President Obama established the Hardest Hit Fund in February 2010 to provide targeted aid to families in the states hit hardest by the downturn of the housing market. On June 23, the Obama Administration announced approval of state plans under the Hardest Hit Fund to provide $1.5 billion to the five states with home price declines of more than 20 percent: Arizona, California, Florida, Michigan and Nevada.

    A state-by-state summary of the Hardest Hit Fund proposals approved today is available below.

    North Carolina ($159 million)

    * North Carolina estimates that up to 7,190 homeowners will be aided through these targeted programs.

    - North Carolina will provide assistance to unemployed homeowners who are financially unable to make their mortgage payments and are in danger of losing their homes to foreclosure. The assistance will be used to pay mortgage and mortgage-related expenses while the homeowner secures employment or completes training for a new career.

    - The state will refinance existing second mortgages in partnership with the current lender in order to make the mortgage payments more affordable.

    - North Carolina will provide principal reduction of the first mortgage, which along with possible rate reduction and term extension by the current lender, will make the monthly mortgage payment more affordable.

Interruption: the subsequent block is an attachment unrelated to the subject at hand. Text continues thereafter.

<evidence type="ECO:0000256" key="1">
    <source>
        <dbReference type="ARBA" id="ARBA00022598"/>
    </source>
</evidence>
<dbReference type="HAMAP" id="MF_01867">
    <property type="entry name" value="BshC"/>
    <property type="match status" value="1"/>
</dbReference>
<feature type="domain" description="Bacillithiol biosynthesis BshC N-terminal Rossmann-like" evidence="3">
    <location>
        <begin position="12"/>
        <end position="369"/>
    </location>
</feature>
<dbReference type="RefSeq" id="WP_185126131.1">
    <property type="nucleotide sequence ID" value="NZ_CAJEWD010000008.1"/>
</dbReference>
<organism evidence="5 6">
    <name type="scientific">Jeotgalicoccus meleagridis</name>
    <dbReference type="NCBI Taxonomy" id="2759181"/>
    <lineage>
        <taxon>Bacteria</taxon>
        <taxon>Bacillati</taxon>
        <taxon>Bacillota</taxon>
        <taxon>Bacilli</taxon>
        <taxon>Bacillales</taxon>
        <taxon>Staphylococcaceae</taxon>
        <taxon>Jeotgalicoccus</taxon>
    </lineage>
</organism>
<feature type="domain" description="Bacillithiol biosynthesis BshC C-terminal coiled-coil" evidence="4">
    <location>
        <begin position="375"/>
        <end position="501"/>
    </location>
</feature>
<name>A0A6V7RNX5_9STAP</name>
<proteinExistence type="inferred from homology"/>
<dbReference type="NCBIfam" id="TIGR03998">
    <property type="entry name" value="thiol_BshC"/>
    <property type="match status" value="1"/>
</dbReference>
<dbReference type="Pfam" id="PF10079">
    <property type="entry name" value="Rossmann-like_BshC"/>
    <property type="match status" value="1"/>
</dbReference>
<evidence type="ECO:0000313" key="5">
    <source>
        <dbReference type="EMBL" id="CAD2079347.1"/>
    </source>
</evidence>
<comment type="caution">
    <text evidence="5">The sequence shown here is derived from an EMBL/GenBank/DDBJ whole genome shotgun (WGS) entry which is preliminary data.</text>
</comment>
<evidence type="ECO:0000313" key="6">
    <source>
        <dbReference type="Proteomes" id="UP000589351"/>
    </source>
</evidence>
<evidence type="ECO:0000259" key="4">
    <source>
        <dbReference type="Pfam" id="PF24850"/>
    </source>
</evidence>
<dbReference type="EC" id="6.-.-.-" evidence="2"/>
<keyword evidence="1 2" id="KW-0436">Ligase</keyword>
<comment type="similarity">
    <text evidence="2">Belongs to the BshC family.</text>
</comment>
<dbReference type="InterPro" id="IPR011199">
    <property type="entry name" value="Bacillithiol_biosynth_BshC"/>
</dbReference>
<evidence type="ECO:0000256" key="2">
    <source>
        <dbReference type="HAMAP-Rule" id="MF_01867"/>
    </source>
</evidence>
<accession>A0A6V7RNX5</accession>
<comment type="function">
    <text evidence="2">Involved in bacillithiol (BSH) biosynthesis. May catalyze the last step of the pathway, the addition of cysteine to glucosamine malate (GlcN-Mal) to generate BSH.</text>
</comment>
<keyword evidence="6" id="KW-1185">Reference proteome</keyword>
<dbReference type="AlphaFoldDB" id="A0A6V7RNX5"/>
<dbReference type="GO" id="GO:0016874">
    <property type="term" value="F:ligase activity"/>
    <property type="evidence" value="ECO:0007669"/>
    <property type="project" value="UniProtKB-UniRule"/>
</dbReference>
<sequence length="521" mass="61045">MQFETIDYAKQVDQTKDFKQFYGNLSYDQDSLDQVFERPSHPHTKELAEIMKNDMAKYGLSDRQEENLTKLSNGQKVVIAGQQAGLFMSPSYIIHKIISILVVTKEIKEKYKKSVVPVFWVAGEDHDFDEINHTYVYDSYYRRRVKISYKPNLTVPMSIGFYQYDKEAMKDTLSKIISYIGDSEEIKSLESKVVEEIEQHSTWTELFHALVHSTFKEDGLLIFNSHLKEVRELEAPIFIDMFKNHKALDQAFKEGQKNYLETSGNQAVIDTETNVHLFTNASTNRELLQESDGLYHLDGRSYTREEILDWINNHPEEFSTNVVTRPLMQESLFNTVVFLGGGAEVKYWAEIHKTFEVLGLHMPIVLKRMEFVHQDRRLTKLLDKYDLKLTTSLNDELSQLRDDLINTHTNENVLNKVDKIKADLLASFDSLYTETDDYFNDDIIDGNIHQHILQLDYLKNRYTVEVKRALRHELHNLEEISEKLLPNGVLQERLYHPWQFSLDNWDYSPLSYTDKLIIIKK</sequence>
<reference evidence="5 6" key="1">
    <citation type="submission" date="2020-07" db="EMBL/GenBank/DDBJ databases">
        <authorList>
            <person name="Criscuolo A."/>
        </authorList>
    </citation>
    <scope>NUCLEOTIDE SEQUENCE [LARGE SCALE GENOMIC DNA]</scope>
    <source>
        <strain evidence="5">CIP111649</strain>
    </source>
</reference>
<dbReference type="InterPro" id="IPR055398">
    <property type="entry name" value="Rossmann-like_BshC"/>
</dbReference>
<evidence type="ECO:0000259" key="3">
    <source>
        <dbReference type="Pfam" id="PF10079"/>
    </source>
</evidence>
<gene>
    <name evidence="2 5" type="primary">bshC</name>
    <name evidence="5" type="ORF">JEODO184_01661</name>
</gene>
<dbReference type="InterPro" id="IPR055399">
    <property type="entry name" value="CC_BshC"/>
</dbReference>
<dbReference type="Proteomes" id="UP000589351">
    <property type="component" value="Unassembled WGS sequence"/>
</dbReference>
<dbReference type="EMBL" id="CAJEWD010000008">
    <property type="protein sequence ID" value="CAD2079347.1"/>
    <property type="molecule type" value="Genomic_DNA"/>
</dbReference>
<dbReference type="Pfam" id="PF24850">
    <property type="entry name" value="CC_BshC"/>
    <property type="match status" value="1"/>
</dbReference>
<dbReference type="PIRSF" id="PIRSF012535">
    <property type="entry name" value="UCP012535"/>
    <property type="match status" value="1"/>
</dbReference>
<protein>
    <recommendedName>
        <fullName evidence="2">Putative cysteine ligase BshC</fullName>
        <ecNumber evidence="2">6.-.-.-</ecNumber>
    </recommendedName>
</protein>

Ohio ($172 million)

    * Ohio estimates that 15,356 homeowners will be assisted through these targeted programs.

    - Ohio will provide assistance to bring delinquent mortgage payments current for borrowers who experience hardships due to a reduction or loss of income or other unforeseen circumstances.

    - Ohio will help unemployed borrowers pay their mortgage for up to 12 months while they search for a new job and/or participate in a job training program.

    - The state will set up a modification program to incentivize lenders and servicers to reduce a homeowner's mortgage principal balance to a target 115 percent or less of the loan-to-value, at which point the loan may be eligible for HAMP or another modification.

    - In order to facilitate a short sale or deed-in-lieu of foreclosure, the state will provide an incentive payment to the servicer as well as relocation aid to the borrower and payments in exchange for the release of second liens.

    Oregon ($88 million)

    - Oregon estimates that up to 7,400 homeowners will be aided through these targeted programs.

    - Oregon will provide funds to assist with loan modifications, including through principal reduction and arrearage payments.

    - The state will provide up to six months of mortgage payment assistance for an unemployed borrower or a borrower experiencing other financial distress. Lenders or servicers would be required to match for up to an additional six months.

    - Oregon will offer funds to ensure a successful modification or pay arrearages or other fees incurred during unemployment or financial distress once a homeowner has regained employment or recovered from that financial distress.

    - The state will provide assistance to borrowers that participated in the state's Hardest Hit Fund unemployed borrower program but did not subsequently regain employment in order to facilitate a short sale or deed-in-lieu of foreclosure. This assistance would be matched by lenders or servicers.

    Rhode Island ($43 million)

    * Rhode Island estimates that up to 5,000 homeowners will be aided through these targeted programs.

    - Rhode Island will provide assistance to eligible homeowners who otherwise would not qualify for the federal Home Affordable Modification Program (HAMP).